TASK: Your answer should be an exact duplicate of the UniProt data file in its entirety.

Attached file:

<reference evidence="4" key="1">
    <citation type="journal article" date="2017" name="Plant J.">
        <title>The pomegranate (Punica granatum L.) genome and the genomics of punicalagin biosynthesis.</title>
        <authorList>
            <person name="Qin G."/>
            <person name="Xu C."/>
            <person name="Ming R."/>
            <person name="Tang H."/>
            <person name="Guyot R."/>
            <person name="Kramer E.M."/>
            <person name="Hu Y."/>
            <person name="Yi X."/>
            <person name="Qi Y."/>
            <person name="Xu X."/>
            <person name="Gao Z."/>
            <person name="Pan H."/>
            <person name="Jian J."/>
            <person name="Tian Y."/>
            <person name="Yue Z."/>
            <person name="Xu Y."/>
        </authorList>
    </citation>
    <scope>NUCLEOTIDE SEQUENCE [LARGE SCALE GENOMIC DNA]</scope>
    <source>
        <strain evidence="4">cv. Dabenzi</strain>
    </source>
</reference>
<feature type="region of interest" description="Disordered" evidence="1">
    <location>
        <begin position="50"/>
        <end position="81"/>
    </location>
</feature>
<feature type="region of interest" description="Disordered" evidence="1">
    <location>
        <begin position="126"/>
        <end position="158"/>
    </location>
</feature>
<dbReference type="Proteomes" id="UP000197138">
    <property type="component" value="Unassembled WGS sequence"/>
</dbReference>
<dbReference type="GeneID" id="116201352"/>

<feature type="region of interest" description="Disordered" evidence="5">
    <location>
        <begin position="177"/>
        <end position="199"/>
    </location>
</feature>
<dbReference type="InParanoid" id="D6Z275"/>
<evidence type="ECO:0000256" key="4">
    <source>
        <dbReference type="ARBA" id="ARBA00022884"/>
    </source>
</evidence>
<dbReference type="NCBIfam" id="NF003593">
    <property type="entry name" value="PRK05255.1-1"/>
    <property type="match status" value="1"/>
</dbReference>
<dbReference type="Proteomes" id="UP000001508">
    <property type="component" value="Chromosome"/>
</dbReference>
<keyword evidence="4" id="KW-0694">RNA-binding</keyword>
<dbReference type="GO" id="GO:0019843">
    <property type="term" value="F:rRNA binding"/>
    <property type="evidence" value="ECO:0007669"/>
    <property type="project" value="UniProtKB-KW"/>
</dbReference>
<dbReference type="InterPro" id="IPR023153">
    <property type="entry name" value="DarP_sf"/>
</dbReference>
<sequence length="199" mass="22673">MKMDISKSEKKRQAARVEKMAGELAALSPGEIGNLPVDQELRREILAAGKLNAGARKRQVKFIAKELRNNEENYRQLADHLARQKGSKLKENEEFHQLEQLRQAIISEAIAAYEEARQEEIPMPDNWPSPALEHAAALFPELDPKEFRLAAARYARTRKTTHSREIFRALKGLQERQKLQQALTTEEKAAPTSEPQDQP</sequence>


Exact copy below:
<reference evidence="4" key="1">
    <citation type="journal article" date="2017" name="Plant J.">
        <title>The pomegranate (Punica granatum L.) genome and the genomics of punicalagin biosynthesis.</title>
        <authorList>
            <person name="Qin G."/>
            <person name="Xu C."/>
            <person name="Ming R."/>
            <person name="Tang H."/>
            <person name="Guyot R."/>
            <person name="Kramer E.M."/>
            <person name="Hu Y."/>
            <person name="Yi X."/>
            <person name="Qi Y."/>
            <person name="Xu X."/>
            <person name="Gao Z."/>
            <person name="Pan H."/>
            <person name="Jian J."/>
            <person name="Tian Y."/>
            <person name="Yue Z."/>
            <person name="Xu Y."/>
        </authorList>
    </citation>
    <scope>NUCLEOTIDE SEQUENCE [LARGE SCALE GENOMIC DNA]</scope>
    <source>
        <strain evidence="4">cv. Dabenzi</strain>
    </source>
</reference>
<feature type="region of interest" description="Disordered" evidence="1">
    <location>
        <begin position="50"/>
        <end position="81"/>
    </location>
</feature>
<feature type="region of interest" description="Disordered" evidence="1">
    <location>
        <begin position="126"/>
        <end position="158"/>
    </location>
</feature>
<dbReference type="Proteomes" id="UP000197138">
    <property type="component" value="Unassembled WGS sequence"/>
</dbReference>
<dbReference type="GeneID" id="116201352"/>

<feature type="region of interest" description="Disordered" evidence="5">
    <location>
        <begin position="177"/>
        <end position="199"/>
    </location>
</feature>
<dbReference type="InParanoid" id="D6Z275"/>
<evidence type="ECO:0000256" key="4">
    <source>
        <dbReference type="ARBA" id="ARBA00022884"/>
    </source>
</evidence>
<dbReference type="NCBIfam" id="NF003593">
    <property type="entry name" value="PRK05255.1-1"/>
    <property type="match status" value="1"/>
</dbReference>
<dbReference type="Proteomes" id="UP000001508">
    <property type="component" value="Chromosome"/>
</dbReference>
<keyword evidence="4" id="KW-0694">RNA-binding</keyword>
<dbReference type="GO" id="GO:0019843">
    <property type="term" value="F:rRNA binding"/>
    <property type="evidence" value="ECO:0007669"/>
    <property type="project" value="UniProtKB-KW"/>
</dbReference>
<dbReference type="InterPro" id="IPR023153">
    <property type="entry name" value="DarP_sf"/>
</dbReference>
<sequence length="199" mass="22673">MKMDISKSEKKRQAARVEKMAGELAALSPGEIGNLPVDQELRREILAAGKLNAGARKRQVKFIAKELRNNEENYRQLADHLARQKGSKLKENEEFHQLEQLRQAIISEAIAAYEEARQEEIPMPDNWPSPALEHAAALFPELDPKEFRLAAARYARTRKTTHSREIFRALKGLQERQKLQQALTTEEKAAPTSEPQDQP</sequence>